Suzanne Gordon ["Nurse, Interrupted," TAP Vol. 11 Issue 7] is a journalist who has been writing about nursing issues since 1986. In "Life Support: Three Nurses on the Front Lines," Gordon details the three years she spent reporting on three different nurses. Laura Maggi is a Writing Fellow at the American Prospect.
Q: In your article you talk about nurses being downsized and the work becoming more taxing and less rewarding, and I was wondering when this started happening. When did the policies start changing?
Determining precisely who are the poorest Americans would seem to be a simple enough things to do. But like many bureaucratic tasks, counting up the official poor is fraught with political complications. Last October the issue became front-page news when The New York Times suggested that the Census Bureau might raise the poverty level, boosting the threshold that establishes who counts as officially poor from $16,600 to $19,500 for a family of four. Actually, the Times was wrong (the bureau doesn't even have the power to change the level). But even the false assertion that the poverty level might be raised sparked a fair amount of debate.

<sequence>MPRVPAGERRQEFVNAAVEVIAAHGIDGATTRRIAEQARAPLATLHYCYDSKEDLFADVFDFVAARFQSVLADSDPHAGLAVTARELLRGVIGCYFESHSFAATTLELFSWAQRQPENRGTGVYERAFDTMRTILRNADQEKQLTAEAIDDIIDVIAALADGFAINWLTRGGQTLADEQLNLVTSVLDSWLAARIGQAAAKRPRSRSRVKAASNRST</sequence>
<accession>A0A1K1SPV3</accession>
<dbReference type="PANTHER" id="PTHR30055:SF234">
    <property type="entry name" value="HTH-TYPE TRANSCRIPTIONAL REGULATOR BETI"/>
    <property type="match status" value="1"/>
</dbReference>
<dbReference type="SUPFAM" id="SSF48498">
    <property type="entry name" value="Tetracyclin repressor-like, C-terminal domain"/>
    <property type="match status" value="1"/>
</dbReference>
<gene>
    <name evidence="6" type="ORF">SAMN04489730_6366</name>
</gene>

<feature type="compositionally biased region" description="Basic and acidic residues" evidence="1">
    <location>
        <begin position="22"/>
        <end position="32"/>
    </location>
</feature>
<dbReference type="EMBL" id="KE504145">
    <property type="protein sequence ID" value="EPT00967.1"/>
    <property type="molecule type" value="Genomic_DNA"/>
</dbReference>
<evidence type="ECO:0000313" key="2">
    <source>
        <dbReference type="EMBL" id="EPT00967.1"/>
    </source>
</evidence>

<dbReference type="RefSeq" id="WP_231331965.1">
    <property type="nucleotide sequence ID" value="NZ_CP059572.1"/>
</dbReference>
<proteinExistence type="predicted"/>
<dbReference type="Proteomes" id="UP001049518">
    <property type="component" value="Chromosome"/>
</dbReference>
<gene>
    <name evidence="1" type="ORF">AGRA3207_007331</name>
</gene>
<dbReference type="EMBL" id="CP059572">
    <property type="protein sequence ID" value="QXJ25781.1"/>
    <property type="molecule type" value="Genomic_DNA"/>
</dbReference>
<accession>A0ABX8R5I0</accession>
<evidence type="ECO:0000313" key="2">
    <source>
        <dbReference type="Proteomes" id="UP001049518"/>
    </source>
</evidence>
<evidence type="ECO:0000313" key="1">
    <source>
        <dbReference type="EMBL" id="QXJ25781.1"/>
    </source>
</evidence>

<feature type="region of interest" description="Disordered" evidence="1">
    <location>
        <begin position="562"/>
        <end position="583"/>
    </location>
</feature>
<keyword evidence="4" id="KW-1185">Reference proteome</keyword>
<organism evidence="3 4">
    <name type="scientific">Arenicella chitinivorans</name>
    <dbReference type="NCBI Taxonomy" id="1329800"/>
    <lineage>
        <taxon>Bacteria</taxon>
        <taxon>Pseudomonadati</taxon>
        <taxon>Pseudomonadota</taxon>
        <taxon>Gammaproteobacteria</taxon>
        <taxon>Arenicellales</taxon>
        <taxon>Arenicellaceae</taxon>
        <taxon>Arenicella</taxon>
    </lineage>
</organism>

In 1994, before book after book documented how the tobacco industry had successfully manipulated the public's perceptions about smoking, the eminent historian and author Stephen E. Ambrose took the stand in a Louisiana case brought by Gere Covert, a Baton Rouge attorney who decided to sue after the death of his wife, a longtime smoker, from lung cancer. Testifying for the big four tobacco companies and their lobbying arm, Ambrose hammered home the industry's line: The risks of smoking have been known for decades if not centuries, so smokers who got sick made a knowing choice.